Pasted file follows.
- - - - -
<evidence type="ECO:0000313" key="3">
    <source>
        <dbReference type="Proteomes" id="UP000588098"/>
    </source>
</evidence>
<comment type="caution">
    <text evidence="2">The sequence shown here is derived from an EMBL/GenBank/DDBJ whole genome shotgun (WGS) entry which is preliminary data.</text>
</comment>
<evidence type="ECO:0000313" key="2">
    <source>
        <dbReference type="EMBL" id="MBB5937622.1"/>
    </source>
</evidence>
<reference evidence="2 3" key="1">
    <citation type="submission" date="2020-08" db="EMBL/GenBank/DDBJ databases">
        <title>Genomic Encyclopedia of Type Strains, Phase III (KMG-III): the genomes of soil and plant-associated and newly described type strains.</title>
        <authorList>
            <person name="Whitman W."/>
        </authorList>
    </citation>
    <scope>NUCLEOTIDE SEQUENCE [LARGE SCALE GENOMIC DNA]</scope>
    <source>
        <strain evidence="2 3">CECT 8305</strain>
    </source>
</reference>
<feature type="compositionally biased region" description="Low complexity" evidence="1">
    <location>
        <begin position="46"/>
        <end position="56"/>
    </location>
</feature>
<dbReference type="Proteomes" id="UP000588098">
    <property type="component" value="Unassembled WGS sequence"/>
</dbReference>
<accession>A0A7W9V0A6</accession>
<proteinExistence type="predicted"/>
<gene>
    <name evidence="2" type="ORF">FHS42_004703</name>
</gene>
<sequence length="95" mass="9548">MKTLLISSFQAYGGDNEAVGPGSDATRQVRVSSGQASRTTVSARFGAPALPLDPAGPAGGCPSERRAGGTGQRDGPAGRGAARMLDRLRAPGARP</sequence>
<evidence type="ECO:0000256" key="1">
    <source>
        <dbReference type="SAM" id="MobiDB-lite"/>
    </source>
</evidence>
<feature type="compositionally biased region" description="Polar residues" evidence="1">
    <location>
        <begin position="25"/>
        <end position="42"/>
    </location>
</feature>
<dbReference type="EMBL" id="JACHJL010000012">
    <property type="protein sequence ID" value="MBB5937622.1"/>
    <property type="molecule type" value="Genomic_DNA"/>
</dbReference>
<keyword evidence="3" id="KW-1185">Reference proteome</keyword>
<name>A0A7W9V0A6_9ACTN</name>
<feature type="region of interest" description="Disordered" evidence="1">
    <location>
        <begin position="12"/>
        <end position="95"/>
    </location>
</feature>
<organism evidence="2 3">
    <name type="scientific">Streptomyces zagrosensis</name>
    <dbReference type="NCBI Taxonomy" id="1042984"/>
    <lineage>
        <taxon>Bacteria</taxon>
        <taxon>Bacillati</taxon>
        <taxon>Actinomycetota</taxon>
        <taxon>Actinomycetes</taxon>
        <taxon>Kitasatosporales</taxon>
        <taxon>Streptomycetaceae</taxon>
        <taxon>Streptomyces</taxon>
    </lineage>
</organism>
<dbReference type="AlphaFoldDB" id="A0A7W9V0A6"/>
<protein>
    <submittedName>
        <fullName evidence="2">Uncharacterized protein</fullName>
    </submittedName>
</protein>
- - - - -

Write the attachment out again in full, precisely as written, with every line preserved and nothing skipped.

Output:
<evidence type="ECO:0000313" key="3">
    <source>
        <dbReference type="Proteomes" id="UP000588098"/>
    </source>
</evidence>
<comment type="caution">
    <text evidence="2">The sequence shown here is derived from an EMBL/GenBank/DDBJ whole genome shotgun (WGS) entry which is preliminary data.</text>
</comment>
<evidence type="ECO:0000313" key="2">
    <source>
        <dbReference type="EMBL" id="MBB5937622.1"/>
    </source>
</evidence>
<reference evidence="2 3" key="1">
    <citation type="submission" date="2020-08" db="EMBL/GenBank/DDBJ databases">
        <title>Genomic Encyclopedia of Type Strains, Phase III (KMG-III): the genomes of soil and plant-associated and newly described type strains.</title>
        <authorList>
            <person name="Whitman W."/>
        </authorList>
    </citation>
    <scope>NUCLEOTIDE SEQUENCE [LARGE SCALE GENOMIC DNA]</scope>
    <source>
        <strain evidence="2 3">CECT 8305</strain>
    </source>
</reference>
<feature type="compositionally biased region" description="Low complexity" evidence="1">
    <location>
        <begin position="46"/>
        <end position="56"/>
    </location>
</feature>
<dbReference type="Proteomes" id="UP000588098">
    <property type="component" value="Unassembled WGS sequence"/>
</dbReference>
<accession>A0A7W9V0A6</accession>
<proteinExistence type="predicted"/>
<gene>
    <name evidence="2" type="ORF">FHS42_004703</name>
</gene>
<sequence length="95" mass="9548">MKTLLISSFQAYGGDNEAVGPGSDATRQVRVSSGQASRTTVSARFGAPALPLDPAGPAGGCPSERRAGGTGQRDGPAGRGAARMLDRLRAPGARP</sequence>
<evidence type="ECO:0000256" key="1">
    <source>
        <dbReference type="SAM" id="MobiDB-lite"/>
    </source>
</evidence>
<feature type="compositionally biased region" description="Polar residues" evidence="1">
    <location>
        <begin position="25"/>
        <end position="42"/>
    </location>
</feature>
<dbReference type="EMBL" id="JACHJL010000012">
    <property type="protein sequence ID" value="MBB5937622.1"/>
    <property type="molecule type" value="Genomic_DNA"/>
</dbReference>
<keyword evidence="3" id="KW-1185">Reference proteome</keyword>
<name>A0A7W9V0A6_9ACTN</name>
<feature type="region of interest" description="Disordered" evidence="1">
    <location>
        <begin position="12"/>
        <end position="95"/>
    </location>
</feature>
<organism evidence="2 3">
    <name type="scientific">Streptomyces zagrosensis</name>
    <dbReference type="NCBI Taxonomy" id="1042984"/>
    <lineage>
        <taxon>Bacteria</taxon>
        <taxon>Bacillati</taxon>
        <taxon>Actinomycetota</taxon>
        <taxon>Actinomycetes</taxon>
        <taxon>Kitasatosporales</taxon>
        <taxon>Streptomycetaceae</taxon>
        <taxon>Streptomyces</taxon>
    </lineage>
</organism>
<dbReference type="AlphaFoldDB" id="A0A7W9V0A6"/>
<protein>
    <submittedName>
        <fullName evidence="2">Uncharacterized protein</fullName>
    </submittedName>
</protein>